Female Entrepreneurship Thrives in Poland
Poland leads the charge on female entrepreneurship, with more than one-third of its companies run by women.
- Poland leads the charge on female entrepreneurship, with more than one-third of its companies run by women.
- Six photos show us the incredible stories of six female entrepreneurs in Poland.
- After WWII women had to stand on their own in Poland, creating a strong tradition of feminism.
Isabella De Maddalena was born in 1978 in Santa Margherita Ligure, Italy. After graduating from the Brera academy of Fine art, she worked in various photography studios in Milan and London from 2001 to 2006. In 2007, she became an assistant to photographer Stefano De Luigi.
In 2010 she completed a master’s degree in visual storytelling at the Danish school of Photojournalism in Aarhus. Her work focuses on social issues, often related to the status of women in contemporary society. Her pictures have been published in various magazines including Women’s Wear Daily, Io Donna, L’Espresso, and Rolling Stone Italy.
With more than one million companies run by women — more than one-third of the country’s total — Poland is one of Europe’s leading centers of female entrepreneurship. Many of these businesses were set up during the years of Poland’s economic transformation after the collapse of socialism in the Soviet Union and Eastern Europe.
The closure of many large state-owned businesses left many people with no other option than becoming self-employed — a trend which has been maintained since.
Text and photographs by Isabella De Maddalena
Julia Wollner is editor-in-chief of La Rivista, Poland’s first magazine about the culture, lifestyle and language of Italy. “To be successful, you need to give all you have and put it all on the table. It’s not enough to just do your job quietly; you need to give and share your personality, your sense of humor, everything that you are.”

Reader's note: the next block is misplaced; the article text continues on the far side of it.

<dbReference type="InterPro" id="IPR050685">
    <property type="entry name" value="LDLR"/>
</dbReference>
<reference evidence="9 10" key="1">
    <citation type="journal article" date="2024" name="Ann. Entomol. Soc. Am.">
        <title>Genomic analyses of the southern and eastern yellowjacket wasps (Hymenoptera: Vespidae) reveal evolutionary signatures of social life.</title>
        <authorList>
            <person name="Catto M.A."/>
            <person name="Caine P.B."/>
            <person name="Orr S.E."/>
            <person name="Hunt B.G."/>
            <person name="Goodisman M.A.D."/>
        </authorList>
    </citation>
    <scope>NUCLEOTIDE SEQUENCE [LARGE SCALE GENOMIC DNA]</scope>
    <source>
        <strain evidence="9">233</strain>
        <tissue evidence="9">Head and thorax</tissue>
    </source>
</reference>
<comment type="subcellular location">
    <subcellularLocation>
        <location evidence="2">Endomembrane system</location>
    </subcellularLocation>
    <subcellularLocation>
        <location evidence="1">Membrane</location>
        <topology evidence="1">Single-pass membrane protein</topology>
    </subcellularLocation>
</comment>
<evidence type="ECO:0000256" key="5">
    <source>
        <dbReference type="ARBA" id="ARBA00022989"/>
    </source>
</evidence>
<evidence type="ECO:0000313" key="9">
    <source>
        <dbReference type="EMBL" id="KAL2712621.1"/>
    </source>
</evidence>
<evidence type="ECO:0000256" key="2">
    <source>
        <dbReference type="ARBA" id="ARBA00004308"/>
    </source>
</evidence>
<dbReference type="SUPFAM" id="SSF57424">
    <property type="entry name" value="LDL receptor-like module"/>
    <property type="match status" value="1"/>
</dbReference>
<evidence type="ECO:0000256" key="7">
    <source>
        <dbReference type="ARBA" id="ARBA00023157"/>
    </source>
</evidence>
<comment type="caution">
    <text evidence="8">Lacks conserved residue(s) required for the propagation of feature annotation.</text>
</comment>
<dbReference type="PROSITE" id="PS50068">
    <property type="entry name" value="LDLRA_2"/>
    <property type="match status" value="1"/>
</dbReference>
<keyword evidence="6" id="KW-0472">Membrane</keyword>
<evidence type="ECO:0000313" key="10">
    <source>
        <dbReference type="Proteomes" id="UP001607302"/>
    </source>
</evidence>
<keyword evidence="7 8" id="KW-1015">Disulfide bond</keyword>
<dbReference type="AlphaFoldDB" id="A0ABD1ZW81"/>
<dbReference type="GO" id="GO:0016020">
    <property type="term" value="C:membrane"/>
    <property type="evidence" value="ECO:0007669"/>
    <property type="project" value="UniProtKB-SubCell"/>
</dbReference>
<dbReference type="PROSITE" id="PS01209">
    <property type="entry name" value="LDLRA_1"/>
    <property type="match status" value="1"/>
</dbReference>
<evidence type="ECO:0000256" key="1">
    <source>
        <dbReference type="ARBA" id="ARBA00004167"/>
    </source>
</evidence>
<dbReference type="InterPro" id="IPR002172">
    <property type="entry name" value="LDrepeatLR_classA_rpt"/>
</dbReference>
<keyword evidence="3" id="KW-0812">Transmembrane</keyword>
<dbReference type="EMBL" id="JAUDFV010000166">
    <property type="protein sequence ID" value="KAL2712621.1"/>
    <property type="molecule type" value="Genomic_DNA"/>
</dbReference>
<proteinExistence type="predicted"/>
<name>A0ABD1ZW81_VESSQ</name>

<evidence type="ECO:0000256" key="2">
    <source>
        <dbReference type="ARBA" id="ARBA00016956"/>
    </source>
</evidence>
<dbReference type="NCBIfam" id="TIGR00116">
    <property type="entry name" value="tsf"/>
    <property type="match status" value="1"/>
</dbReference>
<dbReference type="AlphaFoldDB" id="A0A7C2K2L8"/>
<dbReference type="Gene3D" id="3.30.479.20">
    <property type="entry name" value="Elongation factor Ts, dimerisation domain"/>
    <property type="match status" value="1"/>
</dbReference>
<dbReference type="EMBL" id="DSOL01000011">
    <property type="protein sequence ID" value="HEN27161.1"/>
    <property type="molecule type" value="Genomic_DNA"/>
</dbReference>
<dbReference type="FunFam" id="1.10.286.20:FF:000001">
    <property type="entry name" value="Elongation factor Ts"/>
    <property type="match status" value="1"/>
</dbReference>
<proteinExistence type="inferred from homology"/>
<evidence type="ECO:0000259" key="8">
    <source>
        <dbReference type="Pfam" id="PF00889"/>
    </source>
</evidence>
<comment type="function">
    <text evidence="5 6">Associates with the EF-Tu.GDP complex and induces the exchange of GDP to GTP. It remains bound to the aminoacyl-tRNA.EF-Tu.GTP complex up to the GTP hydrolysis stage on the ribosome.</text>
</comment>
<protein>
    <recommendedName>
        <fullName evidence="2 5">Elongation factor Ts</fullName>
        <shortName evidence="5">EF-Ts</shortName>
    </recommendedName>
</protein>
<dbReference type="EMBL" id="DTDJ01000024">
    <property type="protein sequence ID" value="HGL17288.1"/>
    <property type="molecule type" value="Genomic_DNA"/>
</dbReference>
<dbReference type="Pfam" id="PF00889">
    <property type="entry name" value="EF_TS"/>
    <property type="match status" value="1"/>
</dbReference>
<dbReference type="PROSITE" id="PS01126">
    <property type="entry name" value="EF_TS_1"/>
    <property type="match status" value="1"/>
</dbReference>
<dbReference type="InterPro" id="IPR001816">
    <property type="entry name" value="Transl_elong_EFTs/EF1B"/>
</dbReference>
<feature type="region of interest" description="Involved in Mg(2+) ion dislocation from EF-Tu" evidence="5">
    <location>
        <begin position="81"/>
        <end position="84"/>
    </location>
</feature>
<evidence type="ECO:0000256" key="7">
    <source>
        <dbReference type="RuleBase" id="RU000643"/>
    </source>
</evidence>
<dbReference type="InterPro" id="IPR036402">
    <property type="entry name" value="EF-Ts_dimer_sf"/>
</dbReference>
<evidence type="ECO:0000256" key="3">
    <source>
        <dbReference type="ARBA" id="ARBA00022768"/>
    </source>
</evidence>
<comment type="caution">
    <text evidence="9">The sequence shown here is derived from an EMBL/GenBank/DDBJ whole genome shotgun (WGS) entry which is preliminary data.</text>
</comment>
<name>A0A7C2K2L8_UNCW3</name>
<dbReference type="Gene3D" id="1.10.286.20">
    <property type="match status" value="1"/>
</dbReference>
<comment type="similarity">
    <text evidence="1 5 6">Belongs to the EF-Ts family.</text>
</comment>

Ania Chagowska owns Salsa Libre, a dance school in Warsaw. “Apparently the strong character of Polish women is a consequence of the [second world] war. I’ve been reading a lot about it. For many years women couldn’t count on men’s support in the family. Many men died during the war, or were in the army, or were taken into socialist prisons. Women had to stand on their own, they had to work and care for their homes and children. This is why we have a tradition of strong feminism.”
Maria Nowinska is the designer of the Nowinska Bag, one of Poland’s most successful leather bag brands. “It was very difficult at the beginning. Warsaw never had an artisan tradition so we had no know-how, no experience to build something, and it was hard to find workers. I lost three years of my life creating my company, I had no private life. But I’m a self-made woman and I learned everything by myself, so now I know that there are no impossible things.”
Marta Zieba-Szklarska runs Alter Group, a consultancy with offices in Warsaw and Krakow, and is active in a range of projects supporting entrepreneurship in Poland. “Women in business are able to build relationships based on trust, loyalty and quality. For men business is like a war, they are better competitors than us. But I think that women have the advantage and ability to communicate with each other, to cooperate.”
The Other Hundred is a unique photo-book project aimed telling the stories of people around the world who are not rich but who deserve to be celebrated.
The Other Hundred Entrepreneurs: 100 Faces, Places, Stories — the second volume in The Other Hundred series — focuses on the world’s everyday entrepreneurs. It captures the reality that small and medium-sized businesses, rather than tech billionaires or elite MBAs, contribute the majority of the world’s jobs, including half of all jobs in Africa and two-thirds in Asia.
The book offers an alternative to the view that most successful entrepreneurs were trained at elite business schools. Here are people who have never written a formal business plan, hired an investment bank, planned an exit strategy or dreamt of a stock market floatation. Some work for themselves, others employ a few people, still others a few hundred.